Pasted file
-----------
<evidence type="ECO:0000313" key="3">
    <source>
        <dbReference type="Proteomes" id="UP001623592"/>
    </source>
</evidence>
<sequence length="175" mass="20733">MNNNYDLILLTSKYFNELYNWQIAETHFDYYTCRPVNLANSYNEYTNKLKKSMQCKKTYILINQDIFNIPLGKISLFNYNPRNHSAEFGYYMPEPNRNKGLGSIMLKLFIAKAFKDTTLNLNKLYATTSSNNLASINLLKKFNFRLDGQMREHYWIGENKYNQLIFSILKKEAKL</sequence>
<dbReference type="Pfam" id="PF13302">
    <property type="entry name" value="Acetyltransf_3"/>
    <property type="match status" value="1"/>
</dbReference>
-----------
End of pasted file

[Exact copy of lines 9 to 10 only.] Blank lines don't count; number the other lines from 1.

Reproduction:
    <property type="match status" value="1"/>
</dbReference>